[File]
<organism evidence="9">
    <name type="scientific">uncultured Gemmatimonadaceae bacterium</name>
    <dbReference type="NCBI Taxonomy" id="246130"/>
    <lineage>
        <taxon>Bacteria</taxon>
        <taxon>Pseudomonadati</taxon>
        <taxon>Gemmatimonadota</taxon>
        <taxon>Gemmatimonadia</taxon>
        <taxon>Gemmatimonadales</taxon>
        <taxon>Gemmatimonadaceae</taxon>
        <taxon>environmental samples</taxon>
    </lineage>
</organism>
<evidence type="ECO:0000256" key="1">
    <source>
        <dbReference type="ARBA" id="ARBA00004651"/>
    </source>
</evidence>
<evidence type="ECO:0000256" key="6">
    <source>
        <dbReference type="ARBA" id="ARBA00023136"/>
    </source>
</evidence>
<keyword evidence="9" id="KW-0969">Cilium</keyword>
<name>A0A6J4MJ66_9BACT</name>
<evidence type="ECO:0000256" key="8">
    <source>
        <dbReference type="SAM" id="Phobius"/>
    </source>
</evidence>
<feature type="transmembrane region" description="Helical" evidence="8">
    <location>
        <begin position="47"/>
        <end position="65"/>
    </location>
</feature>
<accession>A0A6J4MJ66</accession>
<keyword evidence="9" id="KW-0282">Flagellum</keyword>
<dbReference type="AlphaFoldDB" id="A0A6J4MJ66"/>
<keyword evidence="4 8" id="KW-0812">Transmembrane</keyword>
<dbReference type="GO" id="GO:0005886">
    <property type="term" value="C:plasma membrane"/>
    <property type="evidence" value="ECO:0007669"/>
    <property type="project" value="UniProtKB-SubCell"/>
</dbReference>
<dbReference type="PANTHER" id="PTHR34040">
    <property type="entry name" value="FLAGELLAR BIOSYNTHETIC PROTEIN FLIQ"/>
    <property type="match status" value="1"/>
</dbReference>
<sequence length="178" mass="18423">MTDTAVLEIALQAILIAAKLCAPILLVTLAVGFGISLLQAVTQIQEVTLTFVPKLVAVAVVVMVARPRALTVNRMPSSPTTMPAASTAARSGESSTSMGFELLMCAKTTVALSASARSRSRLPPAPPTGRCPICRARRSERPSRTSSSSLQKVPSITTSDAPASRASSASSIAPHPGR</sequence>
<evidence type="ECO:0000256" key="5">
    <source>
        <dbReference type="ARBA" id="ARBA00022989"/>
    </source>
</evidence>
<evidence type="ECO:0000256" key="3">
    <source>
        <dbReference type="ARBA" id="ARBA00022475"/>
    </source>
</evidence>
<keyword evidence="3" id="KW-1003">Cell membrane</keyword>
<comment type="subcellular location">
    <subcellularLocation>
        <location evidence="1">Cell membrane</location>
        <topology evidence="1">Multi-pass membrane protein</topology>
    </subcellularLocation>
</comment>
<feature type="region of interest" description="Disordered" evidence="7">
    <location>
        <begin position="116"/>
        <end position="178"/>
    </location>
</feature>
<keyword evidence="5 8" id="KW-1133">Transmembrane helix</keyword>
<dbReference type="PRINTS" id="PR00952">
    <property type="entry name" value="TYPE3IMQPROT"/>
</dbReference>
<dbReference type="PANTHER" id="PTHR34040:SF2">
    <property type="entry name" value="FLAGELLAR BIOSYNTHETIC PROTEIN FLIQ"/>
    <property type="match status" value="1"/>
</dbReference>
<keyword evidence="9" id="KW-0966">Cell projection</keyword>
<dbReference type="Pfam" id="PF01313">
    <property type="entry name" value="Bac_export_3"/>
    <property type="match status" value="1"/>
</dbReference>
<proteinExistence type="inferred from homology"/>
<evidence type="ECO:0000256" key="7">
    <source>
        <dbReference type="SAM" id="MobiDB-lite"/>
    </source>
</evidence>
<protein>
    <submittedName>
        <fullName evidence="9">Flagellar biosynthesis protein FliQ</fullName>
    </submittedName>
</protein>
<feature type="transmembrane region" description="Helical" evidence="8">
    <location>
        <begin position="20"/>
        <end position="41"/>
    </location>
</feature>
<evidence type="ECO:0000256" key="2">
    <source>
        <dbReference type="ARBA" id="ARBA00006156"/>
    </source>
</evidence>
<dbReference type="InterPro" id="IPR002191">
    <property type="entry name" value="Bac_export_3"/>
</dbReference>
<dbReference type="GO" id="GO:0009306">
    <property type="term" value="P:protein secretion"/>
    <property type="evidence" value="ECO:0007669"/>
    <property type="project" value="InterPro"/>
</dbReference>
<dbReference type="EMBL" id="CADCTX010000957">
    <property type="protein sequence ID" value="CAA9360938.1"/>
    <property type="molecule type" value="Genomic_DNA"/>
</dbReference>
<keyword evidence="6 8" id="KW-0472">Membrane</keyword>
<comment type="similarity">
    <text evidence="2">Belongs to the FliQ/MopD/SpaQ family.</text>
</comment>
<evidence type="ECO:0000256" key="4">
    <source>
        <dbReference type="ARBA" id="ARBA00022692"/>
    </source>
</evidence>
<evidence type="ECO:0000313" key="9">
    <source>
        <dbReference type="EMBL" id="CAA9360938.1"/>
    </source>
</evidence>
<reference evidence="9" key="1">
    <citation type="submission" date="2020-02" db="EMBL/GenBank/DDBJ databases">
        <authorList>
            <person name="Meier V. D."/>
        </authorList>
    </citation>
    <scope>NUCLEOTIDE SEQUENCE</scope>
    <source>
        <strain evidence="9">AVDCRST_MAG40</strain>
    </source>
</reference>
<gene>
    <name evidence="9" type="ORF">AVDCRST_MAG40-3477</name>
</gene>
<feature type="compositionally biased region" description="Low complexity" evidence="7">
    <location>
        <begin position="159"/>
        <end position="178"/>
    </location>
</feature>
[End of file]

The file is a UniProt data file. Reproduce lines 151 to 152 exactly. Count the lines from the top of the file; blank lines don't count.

        <begin position="159"/>
        <end position="178"/>